Wednesday, October 2, 2013

Among the Janeites

Among the Janeites: A Journey through the World of Jane Austen Fandom
Deborah Yaffe (2013, Mariner Books)

   The idea that lovers of Jane Austen were a breed apart was already current in the late nineteenth century, when literary critic George Saintsbury coined the term ‘Janeites’. There were already people who read all six novels every year, and gossiped about the characters as though they were real people; and they were already thought a little odd. But this was a phenomenon mainly among the compulsively literate.

    Now, in the internet age, we have a whole range of other ways to love Austen. The conversation has spread to internet discussion groups and fan pages (the Jane Austen Facebook page has 800,000 fans); her novels have been adapted for movies and television; and the bookstores are full of mugs and t-shirts bearing pithy Austen quotes. Deborah Yaffe’s Among the Janeites takes in the full spectrum of Austen’s presence in “the solemn pantheon of classic English literature and the exuberantly commercial realm of pop culture.”

    Austen fanatics, especially the bookish ones, can be marvelously eccentric. Some have elaborate psychological theories: Is Mr. Darcy’s distaste for small talk a symptom of an autism-spectrum disorder? (Never mind that he is fictional, or that autism wouldn’t be named for a century after his appearance.) Did Austen’s mother have a borderline personality, and do the novels’ cast of matronly characters reflect it? More than a few people think so. There’s a fellow in Florida who has even darker notions of the intentions behind it all; he’s been kicked off many of the internet chat boards for contentiousness.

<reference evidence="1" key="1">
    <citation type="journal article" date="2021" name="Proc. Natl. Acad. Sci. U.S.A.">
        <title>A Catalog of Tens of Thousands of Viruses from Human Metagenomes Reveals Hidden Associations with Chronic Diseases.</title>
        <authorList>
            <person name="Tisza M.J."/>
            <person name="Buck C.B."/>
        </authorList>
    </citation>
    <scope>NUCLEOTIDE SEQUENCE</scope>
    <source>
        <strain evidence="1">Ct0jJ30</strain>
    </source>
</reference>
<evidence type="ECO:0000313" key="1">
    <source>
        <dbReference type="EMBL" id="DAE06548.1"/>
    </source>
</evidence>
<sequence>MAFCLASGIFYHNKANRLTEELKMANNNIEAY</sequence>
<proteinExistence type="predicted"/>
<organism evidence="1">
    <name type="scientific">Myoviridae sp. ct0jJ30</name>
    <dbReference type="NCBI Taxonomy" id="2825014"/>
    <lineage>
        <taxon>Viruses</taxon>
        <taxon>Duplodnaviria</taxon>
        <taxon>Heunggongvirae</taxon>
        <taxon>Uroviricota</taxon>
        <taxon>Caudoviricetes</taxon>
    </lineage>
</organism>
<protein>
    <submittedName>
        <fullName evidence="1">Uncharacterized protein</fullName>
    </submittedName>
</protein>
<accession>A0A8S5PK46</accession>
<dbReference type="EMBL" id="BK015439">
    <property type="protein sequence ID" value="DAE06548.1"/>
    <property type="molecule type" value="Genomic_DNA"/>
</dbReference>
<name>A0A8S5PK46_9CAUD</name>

Austen serves for some people as a focus for travel. The Jane Austen Society of North America (JASNA) offers tours on which the travelers visit Jane's portable writing desk at the British Museum, and go to Lyme to see the stairs that the foolish Louise Musgrove falls from, in Persuasion. At Chawton, where Austen lived in her last days, the gift shop “seems to crystallize the tensions implicit in the whole project of our tour, which at times seems like a wrestling match between the real Austen and her fabricated everything-for-sale brand.”

    Inspired by visions of Gwyneth Paltrow, others like the fancy-dress aspect: JASNA’s annual meeting features a costumed ball, for which Yaffe commissions a dress, and orders a corset (but who knows how to fasten her into it?) This is more or less the literary equivalent of Civil War reenacting, with a similar competitive urge to be more-authentic-than-thou, though the whole enterprise is delightfully fake. You can’t really light a hotel function room with candlelight nowadays.

    Many of the fancy-dress crowd came to the books by way of filmed adaptations, especially the 1995 Pride and Prejudice miniseries in which Colin Firth goes for a dip in a pond, emerging with a dripping wet shirt – a scene, of course, that was never envisaged by Jane Austen. It was conjured by a screenwriter who felt the need to give the whole thing a bit of sizzle for the modern audience. This was a wildly successful scheme, if the “mugs, coasters, key chains, fridge magnets and notepads” bearing his alluring face are any indication.

    It’s not only filmmakers who feel the urge to revise and extend Austen’s remarks; there’s a sizable cottage industry in fan fiction, published on websites and e-books. Yaffe duly read dozens of these works. “The writing varied from excellent to execrable, the pacing and plotting were frequently amateurish, the temptation to substitute melodrama (war! murder! international drug smuggling!) for Austen’s psychological nuance seemed ever-present, but the exuberant silliness was irresistible.” (My experience: The P.D. James mystery, Death Comes to Pemberley, is disappointing; Shannon Hale’s Austenland is terrible.)*

    I’m not doing justice to the many pleasurable details of Yaffe’s journalistic adventure, but you can trust her conclusion: “Beyond our passion for Austen, what most obviously unites our disparate group is something we have in common with the members of every subculture–of every culture, really: the desire to share with other human beings the things that bring us joy.”

Email edition October 2013